In this case the Hong Kong Court dismissed the defendants’ summons for (i) specific discovery of documents relating to the plaintiff’s earnings, and (ii) an Order that the plaintiff do file and serve her answers to the defendants’ interrogatories without order. The defendants were ordered to pay costs of the entire summons although they did not pursue the specific discovery application and abandoned part of their interrogatories as the Court found that the defendant’s requested documents and information were not necessary.
The plaintiff, a specialist doctor in Obstetrics and Gynaecology, sued the defendants (also specialist doctors in the same field of medical practice), for medical negligence, which it was alleged had caused her psychiatric injury. As a result, the plaintiff’s performance at work decreased and she alleged there was substantial reduction in her earnings. The plaintiff claimed a sum of $23.2 million for pre-trial loss of earnings alone.
The defendants denied that the alleged reduction in the plaintiff’s earnings was caused or contributed to by the psychiatric injury suffered by the plaintiff as a result of the defendants’ negligence as alleged. The documents originally requested by the defendants and their interrogatories related to the plaintiff’s claim for pre-trial loss of earnings. The defendants raised questions regarding the actual earnings of the plaintiff after the incident and the number of days she was absent from work or experienced decreased performance at work as a result of the alleged psychiatric injury.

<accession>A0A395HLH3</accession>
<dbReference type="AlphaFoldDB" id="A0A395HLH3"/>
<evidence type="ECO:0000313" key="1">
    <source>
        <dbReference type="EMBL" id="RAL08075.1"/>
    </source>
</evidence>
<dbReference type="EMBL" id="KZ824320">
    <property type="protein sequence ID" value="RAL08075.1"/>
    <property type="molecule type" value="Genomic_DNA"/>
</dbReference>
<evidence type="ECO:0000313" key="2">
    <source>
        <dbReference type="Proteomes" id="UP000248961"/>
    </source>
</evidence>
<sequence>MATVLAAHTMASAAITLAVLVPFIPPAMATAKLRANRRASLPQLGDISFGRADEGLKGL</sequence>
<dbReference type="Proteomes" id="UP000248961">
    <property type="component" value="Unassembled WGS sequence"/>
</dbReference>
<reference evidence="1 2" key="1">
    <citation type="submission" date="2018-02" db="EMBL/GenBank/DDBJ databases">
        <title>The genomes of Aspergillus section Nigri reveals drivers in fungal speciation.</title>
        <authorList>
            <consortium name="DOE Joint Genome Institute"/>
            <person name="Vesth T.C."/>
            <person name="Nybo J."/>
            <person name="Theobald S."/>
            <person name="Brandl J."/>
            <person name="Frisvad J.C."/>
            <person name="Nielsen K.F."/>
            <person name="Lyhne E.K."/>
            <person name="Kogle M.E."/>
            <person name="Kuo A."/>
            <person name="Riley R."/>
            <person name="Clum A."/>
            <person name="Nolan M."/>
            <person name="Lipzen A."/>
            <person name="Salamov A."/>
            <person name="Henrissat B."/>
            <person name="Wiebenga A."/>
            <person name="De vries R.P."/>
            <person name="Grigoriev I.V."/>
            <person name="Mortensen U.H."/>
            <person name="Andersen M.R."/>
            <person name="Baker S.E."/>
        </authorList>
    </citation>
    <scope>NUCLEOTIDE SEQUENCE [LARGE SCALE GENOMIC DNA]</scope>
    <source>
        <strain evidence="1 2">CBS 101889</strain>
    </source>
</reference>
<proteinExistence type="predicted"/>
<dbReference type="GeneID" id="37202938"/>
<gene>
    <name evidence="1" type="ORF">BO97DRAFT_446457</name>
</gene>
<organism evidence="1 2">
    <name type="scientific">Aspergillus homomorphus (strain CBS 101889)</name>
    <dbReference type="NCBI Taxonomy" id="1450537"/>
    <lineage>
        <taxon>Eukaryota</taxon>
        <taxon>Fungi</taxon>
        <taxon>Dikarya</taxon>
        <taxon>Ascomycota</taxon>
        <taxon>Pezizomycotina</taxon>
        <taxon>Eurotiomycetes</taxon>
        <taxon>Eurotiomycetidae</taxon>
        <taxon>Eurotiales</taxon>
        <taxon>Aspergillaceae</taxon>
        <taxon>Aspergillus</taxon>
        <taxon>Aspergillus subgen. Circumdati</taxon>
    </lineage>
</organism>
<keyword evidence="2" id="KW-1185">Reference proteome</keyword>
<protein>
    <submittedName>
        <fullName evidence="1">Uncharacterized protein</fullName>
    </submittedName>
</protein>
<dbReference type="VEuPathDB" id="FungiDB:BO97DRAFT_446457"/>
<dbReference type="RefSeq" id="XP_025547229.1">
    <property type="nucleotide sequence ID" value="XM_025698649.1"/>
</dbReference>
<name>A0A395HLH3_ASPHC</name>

It is standard practice that interrogatories must relate to a matter in question between the parties and must be necessary either for disposing fairly of the cause or matter, or for saving costs. This is the key consideration of the court in the exercise of its discretion, having regard to the requirements that interrogatories should be precise, and a ‘fishing’ exercise or oppressive request will not be allowed.